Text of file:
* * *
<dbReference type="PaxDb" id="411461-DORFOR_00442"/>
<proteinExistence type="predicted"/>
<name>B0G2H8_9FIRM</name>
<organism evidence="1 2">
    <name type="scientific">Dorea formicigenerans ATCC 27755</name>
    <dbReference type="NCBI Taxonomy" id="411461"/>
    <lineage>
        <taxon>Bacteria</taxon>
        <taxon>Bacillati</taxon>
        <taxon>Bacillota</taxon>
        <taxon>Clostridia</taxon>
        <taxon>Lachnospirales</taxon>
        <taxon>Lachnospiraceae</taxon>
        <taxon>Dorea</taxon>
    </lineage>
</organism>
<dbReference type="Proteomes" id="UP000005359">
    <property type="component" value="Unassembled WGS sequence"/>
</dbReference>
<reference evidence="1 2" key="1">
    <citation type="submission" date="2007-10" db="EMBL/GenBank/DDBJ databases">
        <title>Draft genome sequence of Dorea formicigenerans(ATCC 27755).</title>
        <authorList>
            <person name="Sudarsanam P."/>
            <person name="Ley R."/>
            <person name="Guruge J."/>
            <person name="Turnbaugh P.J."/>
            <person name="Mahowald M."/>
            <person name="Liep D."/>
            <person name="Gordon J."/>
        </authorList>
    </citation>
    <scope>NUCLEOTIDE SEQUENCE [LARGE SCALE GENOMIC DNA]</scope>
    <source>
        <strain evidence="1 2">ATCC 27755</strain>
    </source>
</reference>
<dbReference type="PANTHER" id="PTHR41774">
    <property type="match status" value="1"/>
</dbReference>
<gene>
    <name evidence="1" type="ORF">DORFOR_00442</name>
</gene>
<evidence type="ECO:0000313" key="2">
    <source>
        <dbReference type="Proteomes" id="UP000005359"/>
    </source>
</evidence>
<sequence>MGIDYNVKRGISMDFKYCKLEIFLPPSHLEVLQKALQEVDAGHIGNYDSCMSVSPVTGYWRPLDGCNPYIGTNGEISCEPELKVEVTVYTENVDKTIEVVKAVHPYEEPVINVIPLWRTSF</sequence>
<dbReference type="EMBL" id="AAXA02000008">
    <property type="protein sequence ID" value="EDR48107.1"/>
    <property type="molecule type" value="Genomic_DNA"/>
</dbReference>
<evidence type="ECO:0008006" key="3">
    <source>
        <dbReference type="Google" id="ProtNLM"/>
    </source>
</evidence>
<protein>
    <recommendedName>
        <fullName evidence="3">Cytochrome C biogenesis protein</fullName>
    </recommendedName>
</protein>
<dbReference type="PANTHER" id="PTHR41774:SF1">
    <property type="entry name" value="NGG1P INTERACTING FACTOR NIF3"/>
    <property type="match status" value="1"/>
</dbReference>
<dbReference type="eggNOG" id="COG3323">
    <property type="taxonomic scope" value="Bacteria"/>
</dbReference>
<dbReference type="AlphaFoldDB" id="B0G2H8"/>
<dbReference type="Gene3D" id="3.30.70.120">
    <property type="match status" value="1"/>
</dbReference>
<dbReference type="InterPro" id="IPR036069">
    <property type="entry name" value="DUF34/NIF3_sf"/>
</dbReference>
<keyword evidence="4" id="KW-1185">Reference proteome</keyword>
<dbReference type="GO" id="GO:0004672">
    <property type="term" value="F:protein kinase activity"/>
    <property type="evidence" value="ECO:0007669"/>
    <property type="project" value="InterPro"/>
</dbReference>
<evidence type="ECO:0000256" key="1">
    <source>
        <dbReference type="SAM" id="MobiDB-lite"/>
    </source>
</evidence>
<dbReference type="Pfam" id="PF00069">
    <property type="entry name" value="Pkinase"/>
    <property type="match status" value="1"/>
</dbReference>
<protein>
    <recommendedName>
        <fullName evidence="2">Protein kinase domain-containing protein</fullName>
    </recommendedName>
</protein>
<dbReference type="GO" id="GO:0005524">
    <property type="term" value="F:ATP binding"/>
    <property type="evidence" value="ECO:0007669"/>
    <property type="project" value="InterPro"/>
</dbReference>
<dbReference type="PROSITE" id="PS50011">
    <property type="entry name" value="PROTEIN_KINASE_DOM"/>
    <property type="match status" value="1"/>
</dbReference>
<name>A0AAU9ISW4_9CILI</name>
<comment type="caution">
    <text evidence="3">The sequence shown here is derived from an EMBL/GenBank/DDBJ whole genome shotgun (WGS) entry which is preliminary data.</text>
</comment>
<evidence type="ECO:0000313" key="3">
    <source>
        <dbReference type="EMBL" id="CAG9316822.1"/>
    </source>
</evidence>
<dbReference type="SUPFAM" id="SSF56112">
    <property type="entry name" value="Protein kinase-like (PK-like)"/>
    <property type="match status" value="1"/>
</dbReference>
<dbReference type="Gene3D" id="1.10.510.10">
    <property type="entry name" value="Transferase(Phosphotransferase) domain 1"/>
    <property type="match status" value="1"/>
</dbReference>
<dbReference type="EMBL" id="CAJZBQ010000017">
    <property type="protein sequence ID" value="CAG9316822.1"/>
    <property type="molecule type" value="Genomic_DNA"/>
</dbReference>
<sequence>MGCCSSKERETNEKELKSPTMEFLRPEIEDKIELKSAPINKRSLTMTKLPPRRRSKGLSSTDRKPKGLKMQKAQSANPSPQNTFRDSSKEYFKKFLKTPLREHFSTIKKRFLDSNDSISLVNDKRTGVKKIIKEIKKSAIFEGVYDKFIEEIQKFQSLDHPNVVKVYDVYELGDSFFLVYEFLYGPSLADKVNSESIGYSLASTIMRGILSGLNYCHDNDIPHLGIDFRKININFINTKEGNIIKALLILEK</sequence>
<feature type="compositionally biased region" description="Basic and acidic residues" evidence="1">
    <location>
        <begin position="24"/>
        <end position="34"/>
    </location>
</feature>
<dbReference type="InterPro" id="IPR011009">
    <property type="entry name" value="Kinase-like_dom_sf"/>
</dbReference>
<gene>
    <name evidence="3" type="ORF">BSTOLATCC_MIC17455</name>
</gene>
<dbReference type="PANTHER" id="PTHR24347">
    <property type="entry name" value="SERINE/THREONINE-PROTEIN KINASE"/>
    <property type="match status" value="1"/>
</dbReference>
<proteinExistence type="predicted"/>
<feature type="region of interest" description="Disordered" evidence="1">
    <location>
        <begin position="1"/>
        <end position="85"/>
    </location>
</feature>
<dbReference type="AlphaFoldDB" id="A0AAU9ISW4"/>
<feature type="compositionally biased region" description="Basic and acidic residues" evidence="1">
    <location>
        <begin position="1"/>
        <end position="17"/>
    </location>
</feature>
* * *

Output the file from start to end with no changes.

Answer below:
<dbReference type="PaxDb" id="411461-DORFOR_00442"/>
<proteinExistence type="predicted"/>
<name>B0G2H8_9FIRM</name>
<organism evidence="1 2">
    <name type="scientific">Dorea formicigenerans ATCC 27755</name>
    <dbReference type="NCBI Taxonomy" id="411461"/>
    <lineage>
        <taxon>Bacteria</taxon>
        <taxon>Bacillati</taxon>
        <taxon>Bacillota</taxon>
        <taxon>Clostridia</taxon>
        <taxon>Lachnospirales</taxon>
        <taxon>Lachnospiraceae</taxon>
        <taxon>Dorea</taxon>
    </lineage>
</organism>
<dbReference type="Proteomes" id="UP000005359">
    <property type="component" value="Unassembled WGS sequence"/>
</dbReference>
<reference evidence="1 2" key="1">
    <citation type="submission" date="2007-10" db="EMBL/GenBank/DDBJ databases">
        <title>Draft genome sequence of Dorea formicigenerans(ATCC 27755).</title>
        <authorList>
            <person name="Sudarsanam P."/>
            <person name="Ley R."/>
            <person name="Guruge J."/>
            <person name="Turnbaugh P.J."/>
            <person name="Mahowald M."/>
            <person name="Liep D."/>
            <person name="Gordon J."/>
        </authorList>
    </citation>
    <scope>NUCLEOTIDE SEQUENCE [LARGE SCALE GENOMIC DNA]</scope>
    <source>
        <strain evidence="1 2">ATCC 27755</strain>
    </source>
</reference>
<dbReference type="PANTHER" id="PTHR41774">
    <property type="match status" value="1"/>
</dbReference>
<gene>
    <name evidence="1" type="ORF">DORFOR_00442</name>
</gene>
<evidence type="ECO:0000313" key="2">
    <source>
        <dbReference type="Proteomes" id="UP000005359"/>
    </source>
</evidence>
<sequence>MGIDYNVKRGISMDFKYCKLEIFLPPSHLEVLQKALQEVDAGHIGNYDSCMSVSPVTGYWRPLDGCNPYIGTNGEISCEPELKVEVTVYTENVDKTIEVVKAVHPYEEPVINVIPLWRTSF</sequence>
<dbReference type="EMBL" id="AAXA02000008">
    <property type="protein sequence ID" value="EDR48107.1"/>
    <property type="molecule type" value="Genomic_DNA"/>
</dbReference>
<evidence type="ECO:0008006" key="3">
    <source>
        <dbReference type="Google" id="ProtNLM"/>
    </source>
</evidence>
<protein>
    <recommendedName>
        <fullName evidence="3">Cytochrome C biogenesis protein</fullName>
    </recommendedName>
</protein>
<dbReference type="PANTHER" id="PTHR41774:SF1">
    <property type="entry name" value="NGG1P INTERACTING FACTOR NIF3"/>
    <property type="match status" value="1"/>
</dbReference>
<dbReference type="eggNOG" id="COG3323">
    <property type="taxonomic scope" value="Bacteria"/>
</dbReference>
<dbReference type="AlphaFoldDB" id="B0G2H8"/>
<dbReference type="Gene3D" id="3.30.70.120">
    <property type="match status" value="1"/>
</dbReference>
<dbReference type="InterPro" id="IPR036069">
    <property type="entry name" value="DUF34/NIF3_sf"/>
</dbReference>
<keyword evidence="4" id="KW-1185">Reference proteome</keyword>
<dbReference type="GO" id="GO:0004672">
    <property type="term" value="F:protein kinase activity"/>
    <property type="evidence" value="ECO:0007669"/>
    <property type="project" value="InterPro"/>
</dbReference>
<evidence type="ECO:0000256" key="1">
    <source>
        <dbReference type="SAM" id="MobiDB-lite"/>
    </source>
</evidence>
<dbReference type="Pfam" id="PF00069">
    <property type="entry name" value="Pkinase"/>
    <property type="match status" value="1"/>
</dbReference>
<protein>
    <recommendedName>
        <fullName evidence="2">Protein kinase domain-containing protein</fullName>
    </recommendedName>
</protein>
<dbReference type="GO" id="GO:0005524">
    <property type="term" value="F:ATP binding"/>
    <property type="evidence" value="ECO:0007669"/>
    <property type="project" value="InterPro"/>
</dbReference>
<dbReference type="PROSITE" id="PS50011">
    <property type="entry name" value="PROTEIN_KINASE_DOM"/>
    <property type="match status" value="1"/>
</dbReference>
<name>A0AAU9ISW4_9CILI</name>
<comment type="caution">
    <text evidence="3">The sequence shown here is derived from an EMBL/GenBank/DDBJ whole genome shotgun (WGS) entry which is preliminary data.</text>
</comment>
<evidence type="ECO:0000313" key="3">
    <source>
        <dbReference type="EMBL" id="CAG9316822.1"/>
    </source>
</evidence>
<dbReference type="SUPFAM" id="SSF56112">
    <property type="entry name" value="Protein kinase-like (PK-like)"/>
    <property type="match status" value="1"/>
</dbReference>
<dbReference type="Gene3D" id="1.10.510.10">
    <property type="entry name" value="Transferase(Phosphotransferase) domain 1"/>
    <property type="match status" value="1"/>
</dbReference>
<dbReference type="EMBL" id="CAJZBQ010000017">
    <property type="protein sequence ID" value="CAG9316822.1"/>
    <property type="molecule type" value="Genomic_DNA"/>
</dbReference>
<sequence>MGCCSSKERETNEKELKSPTMEFLRPEIEDKIELKSAPINKRSLTMTKLPPRRRSKGLSSTDRKPKGLKMQKAQSANPSPQNTFRDSSKEYFKKFLKTPLREHFSTIKKRFLDSNDSISLVNDKRTGVKKIIKEIKKSAIFEGVYDKFIEEIQKFQSLDHPNVVKVYDVYELGDSFFLVYEFLYGPSLADKVNSESIGYSLASTIMRGILSGLNYCHDNDIPHLGIDFRKININFINTKEGNIIKALLILEK</sequence>
<feature type="compositionally biased region" description="Basic and acidic residues" evidence="1">
    <location>
        <begin position="24"/>
        <end position="34"/>
    </location>
</feature>
<dbReference type="InterPro" id="IPR011009">
    <property type="entry name" value="Kinase-like_dom_sf"/>
</dbReference>
<gene>
    <name evidence="3" type="ORF">BSTOLATCC_MIC17455</name>
</gene>
<dbReference type="PANTHER" id="PTHR24347">
    <property type="entry name" value="SERINE/THREONINE-PROTEIN KINASE"/>
    <property type="match status" value="1"/>
</dbReference>
<proteinExistence type="predicted"/>
<feature type="region of interest" description="Disordered" evidence="1">
    <location>
        <begin position="1"/>
        <end position="85"/>
    </location>
</feature>
<dbReference type="AlphaFoldDB" id="A0AAU9ISW4"/>
<feature type="compositionally biased region" description="Basic and acidic residues" evidence="1">
    <location>
        <begin position="1"/>
        <end position="17"/>
    </location>
</feature>